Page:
Wednesday, May 9, 2018

SitePro Home Inspections: What Causes Condensation On The Inside Of Windows ...

SitePro Home Inspections: What Causes Condensation On The Inside Of Windows ...: The science behind the problem is fairly simple. Warm air expands and can hold more humidity (moisture) than cool air, but when it comes ...

What are the Pros and Cons of Vinyl liners vs. Fiberglass vs. Concrete in-ground pools?

Each type of construction has both advantages and disadvantages to consider when you decide to make your backyard pool-party ready. Most contractors specialize in one type and are well-versed in the best features of their favored construction method. Here’s how they compare:

Vinyl Liner Pools

•Lower Initial cost - Liner pools are usually, but not always, the least expensive in-ground pool.
•Plenty of custom shapes available - Because the backing panels are manufactured in numerous shapes and lengths, they interlock into plenty of creative shapes. Photo above is a liner pool.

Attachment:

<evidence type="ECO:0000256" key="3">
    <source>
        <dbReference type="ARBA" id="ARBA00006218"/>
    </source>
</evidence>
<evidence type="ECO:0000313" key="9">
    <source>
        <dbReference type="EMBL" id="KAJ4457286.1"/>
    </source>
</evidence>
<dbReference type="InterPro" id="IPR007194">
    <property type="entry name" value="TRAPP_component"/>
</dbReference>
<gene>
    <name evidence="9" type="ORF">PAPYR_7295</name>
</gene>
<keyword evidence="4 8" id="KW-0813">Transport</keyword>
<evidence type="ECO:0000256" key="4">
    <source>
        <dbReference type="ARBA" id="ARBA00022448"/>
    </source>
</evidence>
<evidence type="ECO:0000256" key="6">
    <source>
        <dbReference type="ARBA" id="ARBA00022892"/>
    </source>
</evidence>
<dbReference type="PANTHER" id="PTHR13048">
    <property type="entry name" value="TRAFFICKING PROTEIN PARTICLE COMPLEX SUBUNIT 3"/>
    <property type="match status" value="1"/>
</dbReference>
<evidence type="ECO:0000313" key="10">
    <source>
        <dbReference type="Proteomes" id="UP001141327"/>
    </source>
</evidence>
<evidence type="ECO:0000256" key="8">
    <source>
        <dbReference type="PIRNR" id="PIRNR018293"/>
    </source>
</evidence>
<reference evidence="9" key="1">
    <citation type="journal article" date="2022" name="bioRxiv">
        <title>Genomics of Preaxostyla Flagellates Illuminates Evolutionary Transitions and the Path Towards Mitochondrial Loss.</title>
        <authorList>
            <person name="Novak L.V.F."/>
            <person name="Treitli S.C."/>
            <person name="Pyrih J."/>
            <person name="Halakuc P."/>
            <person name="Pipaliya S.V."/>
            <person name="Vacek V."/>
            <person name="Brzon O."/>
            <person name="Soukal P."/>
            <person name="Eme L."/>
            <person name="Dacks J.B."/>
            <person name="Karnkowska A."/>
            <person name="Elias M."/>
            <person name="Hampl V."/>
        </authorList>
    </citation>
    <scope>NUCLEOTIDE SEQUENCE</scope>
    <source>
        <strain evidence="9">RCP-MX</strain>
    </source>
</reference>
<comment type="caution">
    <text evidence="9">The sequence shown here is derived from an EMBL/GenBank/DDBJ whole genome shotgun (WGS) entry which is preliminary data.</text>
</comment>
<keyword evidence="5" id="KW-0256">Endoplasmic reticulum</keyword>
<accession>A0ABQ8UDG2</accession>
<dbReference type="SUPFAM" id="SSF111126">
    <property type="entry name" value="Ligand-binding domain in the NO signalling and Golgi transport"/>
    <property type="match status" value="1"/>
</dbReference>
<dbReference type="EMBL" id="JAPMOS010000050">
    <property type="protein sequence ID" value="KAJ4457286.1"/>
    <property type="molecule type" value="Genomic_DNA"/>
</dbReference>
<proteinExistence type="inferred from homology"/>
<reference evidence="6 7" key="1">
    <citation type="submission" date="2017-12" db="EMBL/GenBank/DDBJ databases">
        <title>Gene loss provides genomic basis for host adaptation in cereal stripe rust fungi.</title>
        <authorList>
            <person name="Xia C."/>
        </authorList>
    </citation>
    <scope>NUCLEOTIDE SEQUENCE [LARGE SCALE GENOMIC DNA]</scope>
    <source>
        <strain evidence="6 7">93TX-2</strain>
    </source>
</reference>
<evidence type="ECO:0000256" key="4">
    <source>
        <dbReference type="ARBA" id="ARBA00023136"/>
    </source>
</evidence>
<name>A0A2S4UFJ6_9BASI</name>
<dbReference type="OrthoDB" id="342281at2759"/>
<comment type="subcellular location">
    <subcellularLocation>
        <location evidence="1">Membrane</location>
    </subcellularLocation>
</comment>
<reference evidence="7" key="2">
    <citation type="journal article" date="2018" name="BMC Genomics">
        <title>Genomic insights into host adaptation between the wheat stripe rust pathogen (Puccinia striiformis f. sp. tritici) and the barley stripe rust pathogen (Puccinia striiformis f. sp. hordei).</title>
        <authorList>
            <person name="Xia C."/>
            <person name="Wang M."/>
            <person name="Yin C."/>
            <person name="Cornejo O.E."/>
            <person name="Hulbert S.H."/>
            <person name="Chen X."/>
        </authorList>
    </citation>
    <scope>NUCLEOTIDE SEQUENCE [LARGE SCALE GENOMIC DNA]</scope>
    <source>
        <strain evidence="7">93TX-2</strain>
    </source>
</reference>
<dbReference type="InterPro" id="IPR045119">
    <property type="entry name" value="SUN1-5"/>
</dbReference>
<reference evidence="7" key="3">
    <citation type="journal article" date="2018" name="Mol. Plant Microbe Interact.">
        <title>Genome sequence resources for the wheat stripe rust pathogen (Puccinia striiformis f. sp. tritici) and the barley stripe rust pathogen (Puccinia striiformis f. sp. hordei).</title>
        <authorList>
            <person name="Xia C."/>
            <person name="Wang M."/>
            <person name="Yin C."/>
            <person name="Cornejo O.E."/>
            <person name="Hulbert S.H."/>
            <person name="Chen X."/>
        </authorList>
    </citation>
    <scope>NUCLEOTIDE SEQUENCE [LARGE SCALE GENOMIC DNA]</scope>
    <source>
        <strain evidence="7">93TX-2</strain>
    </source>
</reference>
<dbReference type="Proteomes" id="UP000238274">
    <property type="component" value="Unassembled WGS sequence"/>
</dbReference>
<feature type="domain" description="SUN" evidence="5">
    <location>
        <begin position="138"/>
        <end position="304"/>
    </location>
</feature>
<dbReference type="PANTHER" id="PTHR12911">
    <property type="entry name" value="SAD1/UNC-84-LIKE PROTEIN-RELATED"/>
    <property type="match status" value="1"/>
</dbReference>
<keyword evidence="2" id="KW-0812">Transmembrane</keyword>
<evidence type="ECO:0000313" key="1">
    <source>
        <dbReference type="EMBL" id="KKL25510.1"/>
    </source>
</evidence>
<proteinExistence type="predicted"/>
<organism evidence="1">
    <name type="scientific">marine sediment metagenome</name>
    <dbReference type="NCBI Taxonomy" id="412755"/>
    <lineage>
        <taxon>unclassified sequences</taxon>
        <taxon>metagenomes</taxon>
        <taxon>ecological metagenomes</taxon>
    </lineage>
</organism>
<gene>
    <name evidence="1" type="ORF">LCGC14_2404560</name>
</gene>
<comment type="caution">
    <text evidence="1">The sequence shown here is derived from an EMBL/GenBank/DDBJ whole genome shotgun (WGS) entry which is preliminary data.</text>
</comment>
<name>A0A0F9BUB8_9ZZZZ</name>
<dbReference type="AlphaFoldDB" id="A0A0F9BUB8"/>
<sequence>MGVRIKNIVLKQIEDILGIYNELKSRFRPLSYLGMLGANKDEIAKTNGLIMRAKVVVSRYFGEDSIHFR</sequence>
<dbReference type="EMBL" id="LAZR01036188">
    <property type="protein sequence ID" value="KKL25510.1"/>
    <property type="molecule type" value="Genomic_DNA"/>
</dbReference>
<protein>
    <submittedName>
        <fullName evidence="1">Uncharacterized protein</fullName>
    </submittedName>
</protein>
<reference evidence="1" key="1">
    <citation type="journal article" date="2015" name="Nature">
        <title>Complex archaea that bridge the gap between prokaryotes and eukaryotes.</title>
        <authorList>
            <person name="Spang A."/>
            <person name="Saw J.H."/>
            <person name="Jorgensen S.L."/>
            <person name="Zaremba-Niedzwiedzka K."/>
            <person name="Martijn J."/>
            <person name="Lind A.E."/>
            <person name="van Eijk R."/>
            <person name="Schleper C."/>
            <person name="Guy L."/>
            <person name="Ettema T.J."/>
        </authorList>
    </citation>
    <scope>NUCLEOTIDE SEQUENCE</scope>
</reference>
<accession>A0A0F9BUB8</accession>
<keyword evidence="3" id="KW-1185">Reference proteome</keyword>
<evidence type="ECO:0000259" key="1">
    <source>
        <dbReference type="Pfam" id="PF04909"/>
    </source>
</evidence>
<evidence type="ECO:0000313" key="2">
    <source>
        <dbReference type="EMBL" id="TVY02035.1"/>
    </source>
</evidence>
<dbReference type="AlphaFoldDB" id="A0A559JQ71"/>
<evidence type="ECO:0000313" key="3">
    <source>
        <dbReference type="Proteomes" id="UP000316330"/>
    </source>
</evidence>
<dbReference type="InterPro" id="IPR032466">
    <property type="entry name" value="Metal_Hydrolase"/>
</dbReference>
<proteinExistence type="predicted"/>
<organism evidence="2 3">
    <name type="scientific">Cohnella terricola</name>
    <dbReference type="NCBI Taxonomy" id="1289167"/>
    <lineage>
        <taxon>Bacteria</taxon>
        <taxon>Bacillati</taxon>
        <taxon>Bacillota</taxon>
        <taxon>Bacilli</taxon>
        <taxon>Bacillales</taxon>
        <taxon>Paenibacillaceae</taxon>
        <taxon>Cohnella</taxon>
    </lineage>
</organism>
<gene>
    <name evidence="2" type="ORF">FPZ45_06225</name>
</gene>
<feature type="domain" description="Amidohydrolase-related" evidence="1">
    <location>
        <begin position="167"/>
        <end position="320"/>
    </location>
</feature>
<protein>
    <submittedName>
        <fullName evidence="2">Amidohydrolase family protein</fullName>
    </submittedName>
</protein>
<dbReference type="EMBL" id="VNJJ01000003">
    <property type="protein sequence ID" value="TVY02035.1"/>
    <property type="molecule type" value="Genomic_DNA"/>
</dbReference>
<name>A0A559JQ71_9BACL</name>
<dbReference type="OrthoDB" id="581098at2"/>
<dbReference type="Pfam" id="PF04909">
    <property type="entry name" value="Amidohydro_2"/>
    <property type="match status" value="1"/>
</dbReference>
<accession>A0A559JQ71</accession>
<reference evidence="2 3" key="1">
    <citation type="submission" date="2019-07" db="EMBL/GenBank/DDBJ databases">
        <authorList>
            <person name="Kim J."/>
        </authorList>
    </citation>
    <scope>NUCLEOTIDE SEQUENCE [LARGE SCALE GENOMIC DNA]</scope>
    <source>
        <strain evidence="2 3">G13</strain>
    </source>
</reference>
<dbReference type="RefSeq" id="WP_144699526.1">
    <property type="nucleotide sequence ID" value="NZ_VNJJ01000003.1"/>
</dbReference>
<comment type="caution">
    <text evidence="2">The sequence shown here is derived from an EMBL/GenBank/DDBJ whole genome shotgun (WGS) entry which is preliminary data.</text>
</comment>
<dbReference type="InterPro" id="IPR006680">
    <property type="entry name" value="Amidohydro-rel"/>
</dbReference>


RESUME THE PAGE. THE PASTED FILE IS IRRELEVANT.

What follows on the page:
•Smoothest surface - Less abrasive than other pools.
•Less algae growth - Smooth surface makes it harder to algae to take hold.


•Liners have a short life - Average of 7 to 10 years. The decorative “tile” imprint will fade noticeably above water line as it ages.
•Liner comparatively fragile - Dogs trying to climb out of the the pool, objects around the pool, or a tree branch falling into the pool can tear the 20 to 30 mil thick liner and start a leak.
•Least prestigious - No matter how elegant the coping and surrounding deck, a liner pool is a liner pool.

Fiberglas Pools

•Fast installation - Because the complete shell is manufactured off-site and craned into place, this is the fastest pool to install.
•Built-in steps and seats - Incorporated into shell at factory.
•Smoother surface than concrete -Less algae growth problems.


•Limited size - Because the pool must be trucked to site there is a 16-foot width limitation.
•Not as many shape choices - Each design requires a large custom mold, so selection is somewhat limited.
•Refinishing more difficult - Both liner and concrete pools are easier to repair/replace the surfacing. There are plenty of marcite pool resurfacing contractors, but not so many tradesmen for repairing fiberglass pools as they age, and the color can be difficult to match when repairing.

Concrete Pools (gunite or shotcrete)